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Ancient uses of magnetism

Ancient Greece, Ancient Egypt and Ancient China... How magnetism began and what it was used for in ancient times

Sasza Koczanowski

on 22 January 2013

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Transcript of Ancient uses of magnetism

Ancient uses of Magnetism Ancient Egypt, Ancient Greece and Ancient China Uses of Lodestone/Magnetite Images/ MLA Other Uses Ancient Greece Ancient Egypt Ancient China Compass Shepherd Magnes (Greece) How it was discovered - The first mention of lodestone was in China in 2500 BC.

- They then used the idea to protect their palaces by using lodestone to make the gates. - Shepherd Magnes was the first person credited with the discovery of Magnetism.

- Walking along when the iron nails in his shoes and staff stuck to the ground and named it magnetite

-The first known mention of magnetite in Greece was 550 BC. - protecting palaces from invaders as all armour/weapons would get stuck on the gate upon approach.

- The compass was used when attempting to navigate through fog while in battle.

- Used to navigate ships - Chinese traded ideas with the arabs who traded with the Europeans who used compasses to navigate ships from 1269 on.

- Used the idea to observe the magnets and lightning together and ended up creating electromagnetism.

- tried to come up with theories about magnetite but were unsuccesful. - used magnetism to perform tricks and make objects of worship float in air

- also used for navigation through the desert - The thought of lodestone brought peace of mind with it's supposed god like healing powers

- Compasses also used by William Gilbert

- Compasses were very useful for the Europeans as they were able to explore farther First Mention of "Lodestone" - The Chinese invented the Mariners compass in Early 12th century.

- They did this by putting a splinter of lodestone on water and realizing it always pointed North - South. The Mariners Compass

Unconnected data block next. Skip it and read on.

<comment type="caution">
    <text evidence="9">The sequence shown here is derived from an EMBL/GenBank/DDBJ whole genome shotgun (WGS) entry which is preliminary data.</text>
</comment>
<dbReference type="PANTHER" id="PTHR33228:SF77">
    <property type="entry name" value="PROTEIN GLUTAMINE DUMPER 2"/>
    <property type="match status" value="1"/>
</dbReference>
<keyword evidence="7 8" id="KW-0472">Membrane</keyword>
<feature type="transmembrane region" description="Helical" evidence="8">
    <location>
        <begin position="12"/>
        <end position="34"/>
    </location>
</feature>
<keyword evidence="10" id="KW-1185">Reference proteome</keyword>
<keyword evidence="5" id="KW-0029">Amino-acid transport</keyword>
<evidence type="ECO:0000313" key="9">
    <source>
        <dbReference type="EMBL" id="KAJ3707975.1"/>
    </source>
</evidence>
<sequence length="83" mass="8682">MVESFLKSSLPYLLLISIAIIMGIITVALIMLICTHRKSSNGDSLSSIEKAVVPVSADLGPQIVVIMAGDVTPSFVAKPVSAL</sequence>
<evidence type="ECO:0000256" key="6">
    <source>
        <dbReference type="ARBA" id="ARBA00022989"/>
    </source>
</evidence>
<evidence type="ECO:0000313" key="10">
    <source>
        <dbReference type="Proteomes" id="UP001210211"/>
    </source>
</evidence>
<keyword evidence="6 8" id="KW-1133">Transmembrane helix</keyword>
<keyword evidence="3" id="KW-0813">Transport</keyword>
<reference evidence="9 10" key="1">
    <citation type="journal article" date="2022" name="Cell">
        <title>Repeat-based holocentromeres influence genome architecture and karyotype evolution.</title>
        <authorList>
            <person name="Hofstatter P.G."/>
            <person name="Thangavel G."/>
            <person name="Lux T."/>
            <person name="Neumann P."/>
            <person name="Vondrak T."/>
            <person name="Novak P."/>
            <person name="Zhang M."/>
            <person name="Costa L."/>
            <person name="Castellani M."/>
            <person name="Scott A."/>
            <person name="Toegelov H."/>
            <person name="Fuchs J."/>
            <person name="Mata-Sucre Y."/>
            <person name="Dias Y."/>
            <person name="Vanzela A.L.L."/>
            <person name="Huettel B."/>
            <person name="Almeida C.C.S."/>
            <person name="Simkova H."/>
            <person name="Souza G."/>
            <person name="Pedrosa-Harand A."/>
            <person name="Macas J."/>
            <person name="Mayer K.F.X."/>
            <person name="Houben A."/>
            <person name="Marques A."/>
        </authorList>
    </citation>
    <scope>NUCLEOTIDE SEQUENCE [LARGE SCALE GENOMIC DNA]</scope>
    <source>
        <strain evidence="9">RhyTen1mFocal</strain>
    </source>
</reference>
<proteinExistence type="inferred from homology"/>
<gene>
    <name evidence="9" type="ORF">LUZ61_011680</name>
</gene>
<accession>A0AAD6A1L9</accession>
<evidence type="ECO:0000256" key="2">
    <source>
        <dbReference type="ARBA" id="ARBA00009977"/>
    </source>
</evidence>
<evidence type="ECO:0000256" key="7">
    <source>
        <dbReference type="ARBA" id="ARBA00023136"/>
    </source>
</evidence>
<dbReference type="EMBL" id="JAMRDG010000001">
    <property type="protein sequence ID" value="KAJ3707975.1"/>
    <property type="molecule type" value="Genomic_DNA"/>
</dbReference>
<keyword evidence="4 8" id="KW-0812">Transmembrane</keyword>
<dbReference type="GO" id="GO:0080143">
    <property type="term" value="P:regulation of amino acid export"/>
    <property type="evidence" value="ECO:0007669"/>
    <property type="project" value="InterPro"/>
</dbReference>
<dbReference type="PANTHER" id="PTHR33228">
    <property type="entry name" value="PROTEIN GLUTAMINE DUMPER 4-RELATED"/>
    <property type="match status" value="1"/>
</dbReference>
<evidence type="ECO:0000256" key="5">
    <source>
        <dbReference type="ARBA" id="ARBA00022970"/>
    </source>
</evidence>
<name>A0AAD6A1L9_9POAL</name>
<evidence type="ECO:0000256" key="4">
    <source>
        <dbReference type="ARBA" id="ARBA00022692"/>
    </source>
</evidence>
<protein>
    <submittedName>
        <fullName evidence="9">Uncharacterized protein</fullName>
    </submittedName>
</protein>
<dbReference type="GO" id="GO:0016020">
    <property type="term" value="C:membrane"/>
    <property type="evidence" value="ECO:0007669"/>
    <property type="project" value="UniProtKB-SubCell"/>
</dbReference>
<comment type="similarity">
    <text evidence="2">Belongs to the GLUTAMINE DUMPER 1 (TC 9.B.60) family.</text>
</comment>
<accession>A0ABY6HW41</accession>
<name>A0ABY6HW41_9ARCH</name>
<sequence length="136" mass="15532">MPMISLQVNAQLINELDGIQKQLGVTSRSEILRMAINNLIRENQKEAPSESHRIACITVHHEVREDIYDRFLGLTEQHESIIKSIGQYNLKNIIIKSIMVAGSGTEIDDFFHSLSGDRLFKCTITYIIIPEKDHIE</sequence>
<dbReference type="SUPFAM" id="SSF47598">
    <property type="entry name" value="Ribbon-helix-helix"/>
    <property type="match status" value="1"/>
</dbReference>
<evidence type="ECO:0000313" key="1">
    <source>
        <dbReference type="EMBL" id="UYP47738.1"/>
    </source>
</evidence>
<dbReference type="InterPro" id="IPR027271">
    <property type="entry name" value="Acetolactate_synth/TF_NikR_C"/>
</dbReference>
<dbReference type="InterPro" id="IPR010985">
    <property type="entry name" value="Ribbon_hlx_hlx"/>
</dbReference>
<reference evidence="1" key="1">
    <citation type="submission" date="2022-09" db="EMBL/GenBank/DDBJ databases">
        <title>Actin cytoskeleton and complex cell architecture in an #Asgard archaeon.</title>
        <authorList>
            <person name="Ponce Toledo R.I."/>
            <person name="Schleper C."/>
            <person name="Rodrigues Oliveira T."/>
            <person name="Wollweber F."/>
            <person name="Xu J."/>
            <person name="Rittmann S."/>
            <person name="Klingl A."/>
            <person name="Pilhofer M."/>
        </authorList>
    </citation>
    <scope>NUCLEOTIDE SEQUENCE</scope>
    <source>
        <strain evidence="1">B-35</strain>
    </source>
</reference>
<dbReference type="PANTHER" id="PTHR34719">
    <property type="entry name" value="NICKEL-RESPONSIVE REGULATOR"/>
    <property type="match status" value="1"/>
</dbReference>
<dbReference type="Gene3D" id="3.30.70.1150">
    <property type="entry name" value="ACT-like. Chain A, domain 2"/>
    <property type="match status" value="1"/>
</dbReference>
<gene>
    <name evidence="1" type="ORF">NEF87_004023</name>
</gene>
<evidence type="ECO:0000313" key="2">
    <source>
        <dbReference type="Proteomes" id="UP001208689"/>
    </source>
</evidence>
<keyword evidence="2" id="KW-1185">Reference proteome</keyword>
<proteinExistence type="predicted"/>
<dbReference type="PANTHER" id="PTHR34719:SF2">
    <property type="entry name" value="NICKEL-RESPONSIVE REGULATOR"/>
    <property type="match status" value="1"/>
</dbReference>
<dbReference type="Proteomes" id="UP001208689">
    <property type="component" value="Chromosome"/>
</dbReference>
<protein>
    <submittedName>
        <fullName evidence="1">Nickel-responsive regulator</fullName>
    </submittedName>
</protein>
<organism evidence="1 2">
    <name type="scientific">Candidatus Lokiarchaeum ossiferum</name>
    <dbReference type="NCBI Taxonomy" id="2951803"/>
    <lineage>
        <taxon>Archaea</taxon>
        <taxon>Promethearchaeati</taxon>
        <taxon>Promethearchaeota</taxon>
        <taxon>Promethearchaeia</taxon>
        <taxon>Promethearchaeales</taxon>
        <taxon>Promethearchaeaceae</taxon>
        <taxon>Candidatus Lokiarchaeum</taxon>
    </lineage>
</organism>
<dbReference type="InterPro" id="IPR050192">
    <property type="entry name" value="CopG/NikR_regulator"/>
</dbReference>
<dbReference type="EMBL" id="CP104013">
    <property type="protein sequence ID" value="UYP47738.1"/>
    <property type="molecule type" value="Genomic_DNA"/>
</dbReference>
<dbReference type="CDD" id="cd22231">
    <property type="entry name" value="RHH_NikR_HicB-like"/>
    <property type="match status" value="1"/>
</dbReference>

That the Chinese Invented Lodestone Cartoon Version of what
The first Emperor of China's Defence
mechanism (made of Lodestone) may
have looked like Cartoon Version of magnetite
being discovered in Magnesia
(Greece) Cartoon Version of an example of what the Egyptian Magic Tricks may have looked like “The Story of Magnets.” Coles Electroacoustics. 2013. Campbell Pryde Ltd. Jan 142013. < http://www.coleselectroacoustics.com/edmagnetstory.shtml >

Harrison, David. “Ancient Greece: Electricity, Magnetism and Pyroelectricity.” Hellenica. Jan 15 2013. < http://www.mlahanas.de/Greeks/ElectroMagnet.htm >

Jezek, Geno. “History of Magnets.” How Magnets Work. 2013. Youronlinestore. Jan14 2013. < http://www.howmagnetswork.com/history.html > Websites Websites/Video Reese, Sam. “Who Discovered Magnets.” WhoGuides. Oct 3 2009. Ad Choices. Jan 16 2013. < http://www.whoguides.com/who-discovered-magnets >

Stern, David. “Magnetism.” The Exploration of the Earth’s Magnetosphere. June 5 2008. Jan 15 2013. < http://www-istp.gsfc.nasa.gov/Education/Imagnet.html >

Scientic Eye: Magnetism. Dir. Steve Lewis-Wright. Channel Four. Film. Images http://www.google.com.sg/imgres?um=1&hl=en&sa=N&tbo=d&authuser=0&biw=1118&bih=616&tbm=isch&tbnid=RBFVBT5NHAIyWM:&imgrefurl=http://www.computersmiths.com/chineseinvention/compass.htm&docid=fWDldapkUgJhcM&imgurl=http://www.computersmiths.com/chineseinvention/images/floatcompass.jpg&w=200&h=216&ei=eKf7UNu4K4rprQfS7IHQBw&zoom=1&iact=hc&vpx=934&vpy=333&dur=459&hovh=172&hovw=160&tx=82&ty=109&sig=100212144440893793385&page=1&tbnh=144&tbnw=134&start=0&ndsp=19&ved=1t:429,r:12,s:0,i:118 http://www.google.com.sg/imgres?um=1&hl=en&tbo=d&authuser=0&biw=1118&bih=616&tbm=isch&tbnid=MzNP9KFA2R0FmM:&imgrefurl=http://www.strongneodymiummagnets.com/ItemDesc.cfm%3FId%3D229904%26Title%3DLodestone%26Collection%3DClassRoom%26CollectionItems%3DClass%2520Room&docid=00moVRuOeGcZ9M&imgurl=http://www.strongneodymiummagnets.com/images/320Medium/ClassRoom/Lodestone.jpg&w=1200&h=1048&ei=pqf7UPOcH8XqrQfJioGIDQ&zoom=1&iact=hc&vpx=854&vpy=74&dur=801&hovh=210&hovw=240&tx=179&ty=137&sig=100212144440893793385&page=1&tbnh=147&tbnw=169&start=0&ndsp=18&ved=1t:429,r:5,s:0,i:133 Scientic Eye: Magnetism. Dir. Steve Lewis-Wright. Channel Four. Film.
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